Self-Concept and Race: Basis for Reactions to a Short Story?
Publication or External Link
The purpose of this study was to assess the identification responses of black female tenth-grade readers in relationship to the reader's self-concept and the race -- black or white -- of the central character in an investigator-constructed short story. The problem under investigation centers around two major probes:
- Do black female readers identify more with a white central character than with a black central character?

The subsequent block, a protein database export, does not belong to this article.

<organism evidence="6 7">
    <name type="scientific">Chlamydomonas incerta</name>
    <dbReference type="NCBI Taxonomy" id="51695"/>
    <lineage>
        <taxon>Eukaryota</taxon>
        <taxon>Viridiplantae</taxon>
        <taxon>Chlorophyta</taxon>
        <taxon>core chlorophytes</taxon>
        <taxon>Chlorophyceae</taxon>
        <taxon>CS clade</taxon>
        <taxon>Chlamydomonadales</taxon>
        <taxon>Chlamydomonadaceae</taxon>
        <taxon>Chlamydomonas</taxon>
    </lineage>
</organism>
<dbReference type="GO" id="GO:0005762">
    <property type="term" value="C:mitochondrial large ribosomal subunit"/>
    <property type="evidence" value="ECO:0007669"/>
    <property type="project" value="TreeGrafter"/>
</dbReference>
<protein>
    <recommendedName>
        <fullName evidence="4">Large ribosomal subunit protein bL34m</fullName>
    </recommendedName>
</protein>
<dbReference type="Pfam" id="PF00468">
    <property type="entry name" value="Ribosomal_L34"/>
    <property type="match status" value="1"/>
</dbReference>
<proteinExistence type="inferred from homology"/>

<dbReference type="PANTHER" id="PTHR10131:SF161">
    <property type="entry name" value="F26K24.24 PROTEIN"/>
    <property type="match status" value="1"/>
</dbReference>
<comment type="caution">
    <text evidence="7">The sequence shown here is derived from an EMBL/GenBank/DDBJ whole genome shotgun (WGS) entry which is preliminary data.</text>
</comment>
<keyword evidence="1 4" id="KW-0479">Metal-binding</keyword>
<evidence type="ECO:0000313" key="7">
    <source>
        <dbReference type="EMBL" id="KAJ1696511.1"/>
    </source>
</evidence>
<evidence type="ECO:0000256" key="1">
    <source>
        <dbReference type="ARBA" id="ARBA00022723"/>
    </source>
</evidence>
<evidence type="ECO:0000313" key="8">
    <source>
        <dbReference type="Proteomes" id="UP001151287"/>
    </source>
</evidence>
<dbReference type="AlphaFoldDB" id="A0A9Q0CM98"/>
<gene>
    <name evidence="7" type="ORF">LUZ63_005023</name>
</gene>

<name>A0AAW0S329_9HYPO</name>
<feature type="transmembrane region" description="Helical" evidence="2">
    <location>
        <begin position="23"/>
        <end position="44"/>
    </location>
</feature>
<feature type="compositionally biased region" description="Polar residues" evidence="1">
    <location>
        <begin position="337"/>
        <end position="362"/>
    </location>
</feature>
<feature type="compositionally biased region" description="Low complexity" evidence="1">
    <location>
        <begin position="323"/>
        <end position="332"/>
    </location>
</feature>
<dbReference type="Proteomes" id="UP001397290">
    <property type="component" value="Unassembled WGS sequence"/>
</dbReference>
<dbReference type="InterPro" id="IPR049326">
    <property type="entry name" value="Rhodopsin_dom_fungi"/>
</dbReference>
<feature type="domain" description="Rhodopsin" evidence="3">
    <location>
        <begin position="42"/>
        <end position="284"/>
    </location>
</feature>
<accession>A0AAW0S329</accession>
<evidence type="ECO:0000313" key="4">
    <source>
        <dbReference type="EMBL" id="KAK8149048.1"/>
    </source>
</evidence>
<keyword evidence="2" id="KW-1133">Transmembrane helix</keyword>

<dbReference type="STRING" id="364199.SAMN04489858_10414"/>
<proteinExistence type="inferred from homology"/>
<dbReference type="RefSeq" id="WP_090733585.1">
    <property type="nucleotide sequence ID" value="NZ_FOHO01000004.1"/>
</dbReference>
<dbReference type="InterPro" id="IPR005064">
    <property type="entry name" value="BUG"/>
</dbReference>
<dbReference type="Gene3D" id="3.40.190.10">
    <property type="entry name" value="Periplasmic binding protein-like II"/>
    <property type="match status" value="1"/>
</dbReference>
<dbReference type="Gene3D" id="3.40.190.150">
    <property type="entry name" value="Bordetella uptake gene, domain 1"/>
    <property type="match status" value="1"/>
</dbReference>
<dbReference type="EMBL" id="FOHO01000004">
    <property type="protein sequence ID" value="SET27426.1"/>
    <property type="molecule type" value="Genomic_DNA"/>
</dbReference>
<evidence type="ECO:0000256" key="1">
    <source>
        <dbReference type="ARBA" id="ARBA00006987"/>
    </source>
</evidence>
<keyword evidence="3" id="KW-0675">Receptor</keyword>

- Do the self-concepts of black female readers influence their capacity to identify with a central character in a short story? The study has significance for the potential contribution it may make in helping teachers, librarians, curriculum supervisors and others understand the ways in which black female tenth-grade readers respond to characters in a particular short story and select written works accordingly. A sample of 24 black female tenth-graders in a creative arts high school in the D.C. Public Schools reacted to two versions of an investigator-constructed short story about the physical self-concept of a black (version A1) and white (version A2) central character. Divided into two groups (A, B), the subjects responded to version A1 or A2 using a questionnaire constructed by the investigator to measure the subjects' identification responses. Both groups were administered the Personal Orientation Inventory, a standardized test used to measure their self-concept. Data from these two instruments were analyzed using a standard t test and a Pearson Product-Moment Correlation Coefficient to test the following research hypotheses: H1 The mean score for Group A as measured by the Self-Involvement Questionnaire will be greater than the mean score for Group B. H2 There is a positive correlation between students' scores obtained on the Self-Involvement Questionnaire and scores obtained on the Personal Orientation Inventory. The findings of the study lead to the conclusions that, within the limitation and implementation procedures of the study, the self-concepts of black female readers have an effect upon their capacity to identify with the central character in a short story. Students with high self-concepts tended to identify with the central character in a short story regardless of the race of the central character and, conversely, that students with low self-concepts tended to reject the central character, black or white. The study also showed that black, tenth-grade female readers do not identify more with a black central character than with a white central character. The major implication for teaching is that teachers, librarians, curriculum supervisors and others need to consider the self-concepts of their students in selecting and assigning written works.